Insurance Institute for Highway Safety

U.S. nonprofit organization

Insurance Institute for Highway Safety (IIHS) is a non-profit organization funded by at least 75 insurance companies.[1] IIHS was started in 1959 with their headquarters in Arlington, Virginia. Their goal is to reduce deaths, injuries and property loss from automobile crashes on US highways.[2] It researches and rates popular passenger vehicles. IIHS also rates consumer products such as child safety seat. They also research road design and traffic regulations.

Frontal crash test of a 2019 Subaru Ascent.

It carries out research and produces ratings for popular passenger vehicles as well as for certain consumer products such as child safety seats. It also conducts research on road design and traffic regulations, and has been involved in promoting policy decisions. According to their own bylaws IIHS does not lobby the United States Congress and other lawmaking bodies to change laws. They educate lawmakers and by invitation.[3]

History change

The Insurance Institute for Highway Safety was established by insurance companies in 1959 to advise other organizations about highway safety.[2] In 1966 the National Traffic and Motor Vehicle Safety Act was enacted by Congress. It set up what is now called the National Highway Traffic Safety Administration.[4] In 1968 when Richard Nixon became president, William Haddon, Jr., was replaced as head of the agency.[4] He was hired by the IIHS to reorganize and set up a crash testing program.[4] In the 1970s the IIHS was involved in the then controversial airbag standard.

Automobile crash ratings change

Two crash test dummies inside a Subaru Outback.

Two organizations in the US perform destructive testing to establish crash test ratings. The other is the National Highway Traffic Safety Administration (NHTSA), a government agency.[5] Both test new cars and issue ratings, but the tests are different. They also use different rating systems.[5]

The NHTSA uses three tests.[5] The first is a 35 mph frontal crash test. It determines what injuries a driver or passenger might experience in that type of accident. The second is a side-impact test (made up of two tests using different weights). The third test is not an actual test. It is a rating based on a mathematical formula based on the car's width and center of gravity.[5] NHTSA uses a five star rating system. A single star is poor while five stars is the best rating.

The IIHS uses five tests.[5] They do two frontal tests. A small-overlap is set up with 25% of the front of the car hitting a barrier at 40 mph. A moderate overlap test allows more of the front of the car to hit the barrier. In a side-impact test a movable barrier hits the car side at 31 mph. A roof test involves a flat piece of metal pushed down against the roof to see at what point it collapsed.[5] It is not an actual roll-over test. The last test is on the seats and head restraints. The IIHS classifies its rankings as Poor, Marginal, Acceptable or Good.[5]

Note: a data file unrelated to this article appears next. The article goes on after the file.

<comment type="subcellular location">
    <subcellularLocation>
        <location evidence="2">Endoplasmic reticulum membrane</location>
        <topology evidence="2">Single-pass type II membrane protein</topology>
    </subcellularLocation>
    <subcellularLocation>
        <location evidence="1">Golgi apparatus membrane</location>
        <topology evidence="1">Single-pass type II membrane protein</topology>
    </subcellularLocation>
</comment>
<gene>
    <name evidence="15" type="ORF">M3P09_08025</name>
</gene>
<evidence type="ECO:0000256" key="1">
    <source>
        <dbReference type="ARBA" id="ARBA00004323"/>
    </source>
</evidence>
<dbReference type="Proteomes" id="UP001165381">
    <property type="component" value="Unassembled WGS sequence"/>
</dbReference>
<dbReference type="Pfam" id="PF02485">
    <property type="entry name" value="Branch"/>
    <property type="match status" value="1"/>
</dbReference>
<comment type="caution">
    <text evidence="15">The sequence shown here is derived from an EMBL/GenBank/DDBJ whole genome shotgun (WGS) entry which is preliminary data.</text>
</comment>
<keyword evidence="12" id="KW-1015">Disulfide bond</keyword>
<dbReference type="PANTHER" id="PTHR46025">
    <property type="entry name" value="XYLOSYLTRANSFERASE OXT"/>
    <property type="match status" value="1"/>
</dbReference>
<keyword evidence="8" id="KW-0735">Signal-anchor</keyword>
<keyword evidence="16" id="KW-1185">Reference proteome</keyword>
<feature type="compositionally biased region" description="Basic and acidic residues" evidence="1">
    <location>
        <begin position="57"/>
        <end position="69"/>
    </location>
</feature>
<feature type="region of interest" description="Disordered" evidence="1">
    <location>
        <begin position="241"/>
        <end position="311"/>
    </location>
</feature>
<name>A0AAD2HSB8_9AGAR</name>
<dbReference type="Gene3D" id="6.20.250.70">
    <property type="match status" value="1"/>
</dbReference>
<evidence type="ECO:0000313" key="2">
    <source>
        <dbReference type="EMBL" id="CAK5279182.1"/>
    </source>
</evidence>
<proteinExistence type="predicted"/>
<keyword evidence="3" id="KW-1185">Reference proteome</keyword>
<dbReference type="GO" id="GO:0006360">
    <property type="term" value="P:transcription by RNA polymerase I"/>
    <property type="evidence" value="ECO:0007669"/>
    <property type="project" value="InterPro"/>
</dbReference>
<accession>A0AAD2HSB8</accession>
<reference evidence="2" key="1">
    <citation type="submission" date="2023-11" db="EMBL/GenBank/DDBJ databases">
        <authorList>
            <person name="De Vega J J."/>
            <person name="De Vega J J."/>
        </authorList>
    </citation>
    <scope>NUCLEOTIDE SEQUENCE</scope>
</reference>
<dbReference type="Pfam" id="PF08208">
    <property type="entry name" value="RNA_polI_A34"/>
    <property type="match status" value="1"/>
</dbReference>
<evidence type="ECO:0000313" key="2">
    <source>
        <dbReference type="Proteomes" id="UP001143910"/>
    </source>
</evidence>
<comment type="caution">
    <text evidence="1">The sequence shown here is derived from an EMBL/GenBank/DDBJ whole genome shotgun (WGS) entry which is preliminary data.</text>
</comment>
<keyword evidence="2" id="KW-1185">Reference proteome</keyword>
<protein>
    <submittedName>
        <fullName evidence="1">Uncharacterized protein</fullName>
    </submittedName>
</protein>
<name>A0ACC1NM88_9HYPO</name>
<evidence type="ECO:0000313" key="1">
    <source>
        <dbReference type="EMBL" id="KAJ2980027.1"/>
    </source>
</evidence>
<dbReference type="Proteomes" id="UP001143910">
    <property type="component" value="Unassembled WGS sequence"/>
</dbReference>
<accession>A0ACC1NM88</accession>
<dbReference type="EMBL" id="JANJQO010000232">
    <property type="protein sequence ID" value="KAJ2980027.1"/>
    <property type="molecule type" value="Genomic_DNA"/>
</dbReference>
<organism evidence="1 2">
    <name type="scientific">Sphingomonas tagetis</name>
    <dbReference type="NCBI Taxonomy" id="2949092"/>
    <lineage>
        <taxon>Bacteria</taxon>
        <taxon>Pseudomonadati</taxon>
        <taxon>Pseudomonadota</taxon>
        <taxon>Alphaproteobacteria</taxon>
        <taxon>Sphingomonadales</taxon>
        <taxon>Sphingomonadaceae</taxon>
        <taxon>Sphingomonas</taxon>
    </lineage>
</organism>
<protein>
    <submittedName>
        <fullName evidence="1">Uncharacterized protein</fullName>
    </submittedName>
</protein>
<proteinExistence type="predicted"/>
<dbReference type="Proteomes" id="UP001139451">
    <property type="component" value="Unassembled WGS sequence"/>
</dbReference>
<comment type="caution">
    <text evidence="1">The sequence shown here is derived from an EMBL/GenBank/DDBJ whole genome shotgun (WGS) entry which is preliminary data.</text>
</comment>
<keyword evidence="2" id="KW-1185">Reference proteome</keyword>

IIHS also gives out two awards each year. They are "Top Safety Pick" and "Top Safety Pick+".[6] Vehicles that have good results all five tests and have Collision avoidance systems win the top award.[6] The Top Safety Pick award goes to vehicles that pass the five tests alone.[6]

Unrated vehicles change

Not every model of car is tested. Both agencies test the most widely sold vehicles.[7] Convertibles and other limited production cars are often not tested.[7] In 2007 the IIHS did test 10 models. Test results often appear months after a car goes on sale. Both agencies buy their vehicles from car dealerships. The IIHS has only begun to mention upcoming (to be tested) models while the NHTSA has noted this for some time.

References change

  1. Reducing the Burden of Injury: Advancing Prevention and Treatment, ed. Committee on Injury Prevention and Control, Institute of Medicine (Washington, DC: National Academy Press, 1999), p. 120
  2. 2.0 2.1 "About the Institutes". Insurance Institute for Highway Safety, Highway Loss Data Institute. Archived from the original on 16 May 2015. Retrieved 19 May 2015.
  3. 'IIHS Target: Motorcycles', The American Motorcyclist, Vol. 42, No. 2 (February 1988), pp. 20–21
  4. 4.0 4.1 4.2 The Bottom Line or Public Health, ed. William H. Wiist (Oxford; New York: Oxford University Press, 2010), pp. 233–235
  5. 5.0 5.1 5.2 5.3 5.4 5.5 5.6 "Crash Test Ratings: What's the Difference Between IIHS and NHTSA?". Retrieved 20 May 2015.
  6. 6.0 6.1 6.2 Tanya Mohn (31 December 2014). "Safest Cars For 2015 Announced By Insurance Institute For Highway Safety". Forbes. Retrieved 21 May 2015.
  7. 7.0 7.1 Joe Wiesenfelder. "Crash Tests: What You Need to Know". Retrieved 21 May 2015.

Other websites change